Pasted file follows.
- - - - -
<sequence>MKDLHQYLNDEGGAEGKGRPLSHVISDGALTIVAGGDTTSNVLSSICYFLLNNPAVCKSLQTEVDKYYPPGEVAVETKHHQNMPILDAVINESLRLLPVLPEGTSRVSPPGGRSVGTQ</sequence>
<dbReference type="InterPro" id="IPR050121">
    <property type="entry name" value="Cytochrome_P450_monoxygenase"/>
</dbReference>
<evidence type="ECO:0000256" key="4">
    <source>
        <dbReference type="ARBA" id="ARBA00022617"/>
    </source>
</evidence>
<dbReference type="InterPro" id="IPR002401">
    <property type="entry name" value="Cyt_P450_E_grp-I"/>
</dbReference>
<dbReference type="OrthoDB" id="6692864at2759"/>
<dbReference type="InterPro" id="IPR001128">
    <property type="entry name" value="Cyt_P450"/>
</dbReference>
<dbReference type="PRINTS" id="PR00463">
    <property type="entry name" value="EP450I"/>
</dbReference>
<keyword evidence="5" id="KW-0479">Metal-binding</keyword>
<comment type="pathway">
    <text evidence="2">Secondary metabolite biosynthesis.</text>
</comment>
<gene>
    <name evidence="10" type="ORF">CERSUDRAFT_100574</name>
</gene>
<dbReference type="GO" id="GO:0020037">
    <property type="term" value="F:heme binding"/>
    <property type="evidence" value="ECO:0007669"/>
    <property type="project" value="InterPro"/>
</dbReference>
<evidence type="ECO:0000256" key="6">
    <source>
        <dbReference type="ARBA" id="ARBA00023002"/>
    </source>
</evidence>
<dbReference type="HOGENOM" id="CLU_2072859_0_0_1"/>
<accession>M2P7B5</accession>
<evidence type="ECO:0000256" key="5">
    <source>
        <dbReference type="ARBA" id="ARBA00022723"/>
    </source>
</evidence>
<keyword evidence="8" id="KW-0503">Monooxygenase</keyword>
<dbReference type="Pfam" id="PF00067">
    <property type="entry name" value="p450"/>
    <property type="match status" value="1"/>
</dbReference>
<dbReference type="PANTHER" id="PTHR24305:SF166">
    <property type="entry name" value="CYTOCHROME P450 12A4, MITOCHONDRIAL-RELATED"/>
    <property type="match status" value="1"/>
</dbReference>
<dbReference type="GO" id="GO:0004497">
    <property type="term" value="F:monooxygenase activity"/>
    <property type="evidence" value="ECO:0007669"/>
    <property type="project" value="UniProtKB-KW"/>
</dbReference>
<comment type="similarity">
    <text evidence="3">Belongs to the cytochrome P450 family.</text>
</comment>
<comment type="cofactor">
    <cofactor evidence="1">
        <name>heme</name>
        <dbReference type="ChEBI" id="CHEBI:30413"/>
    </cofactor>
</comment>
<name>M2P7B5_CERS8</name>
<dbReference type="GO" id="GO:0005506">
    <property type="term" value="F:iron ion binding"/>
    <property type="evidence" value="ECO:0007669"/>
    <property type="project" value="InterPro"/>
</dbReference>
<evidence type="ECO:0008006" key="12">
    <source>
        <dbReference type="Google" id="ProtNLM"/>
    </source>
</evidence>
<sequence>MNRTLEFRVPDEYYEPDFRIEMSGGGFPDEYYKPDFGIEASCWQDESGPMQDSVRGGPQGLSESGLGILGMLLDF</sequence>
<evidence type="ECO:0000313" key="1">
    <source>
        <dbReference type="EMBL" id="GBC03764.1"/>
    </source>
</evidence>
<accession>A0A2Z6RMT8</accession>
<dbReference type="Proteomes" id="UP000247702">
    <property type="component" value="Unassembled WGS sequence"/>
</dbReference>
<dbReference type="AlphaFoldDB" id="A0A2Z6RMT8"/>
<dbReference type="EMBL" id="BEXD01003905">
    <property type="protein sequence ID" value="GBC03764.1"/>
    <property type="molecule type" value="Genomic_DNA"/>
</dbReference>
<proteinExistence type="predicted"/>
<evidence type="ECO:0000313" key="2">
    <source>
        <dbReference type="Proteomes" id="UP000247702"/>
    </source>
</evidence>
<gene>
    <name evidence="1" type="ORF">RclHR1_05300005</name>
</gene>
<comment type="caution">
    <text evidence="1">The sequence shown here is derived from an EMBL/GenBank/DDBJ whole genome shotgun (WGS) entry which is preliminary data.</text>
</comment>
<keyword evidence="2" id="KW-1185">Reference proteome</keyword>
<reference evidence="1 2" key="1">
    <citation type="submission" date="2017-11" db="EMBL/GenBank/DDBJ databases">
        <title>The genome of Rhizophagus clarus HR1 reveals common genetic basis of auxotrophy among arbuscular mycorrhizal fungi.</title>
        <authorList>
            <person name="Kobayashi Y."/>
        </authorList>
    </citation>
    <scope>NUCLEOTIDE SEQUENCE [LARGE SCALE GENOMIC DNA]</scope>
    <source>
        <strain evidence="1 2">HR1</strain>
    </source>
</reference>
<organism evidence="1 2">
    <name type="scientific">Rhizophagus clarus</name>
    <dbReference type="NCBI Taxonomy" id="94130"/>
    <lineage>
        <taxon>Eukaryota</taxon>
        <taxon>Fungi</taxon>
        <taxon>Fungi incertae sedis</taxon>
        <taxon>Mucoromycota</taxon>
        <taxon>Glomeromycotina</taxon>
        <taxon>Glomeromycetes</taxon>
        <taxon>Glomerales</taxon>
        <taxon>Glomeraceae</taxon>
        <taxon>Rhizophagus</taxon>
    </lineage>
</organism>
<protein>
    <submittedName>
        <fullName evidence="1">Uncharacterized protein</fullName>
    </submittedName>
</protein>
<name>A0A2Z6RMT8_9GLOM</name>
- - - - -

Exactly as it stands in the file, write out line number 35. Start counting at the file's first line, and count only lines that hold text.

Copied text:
    </source>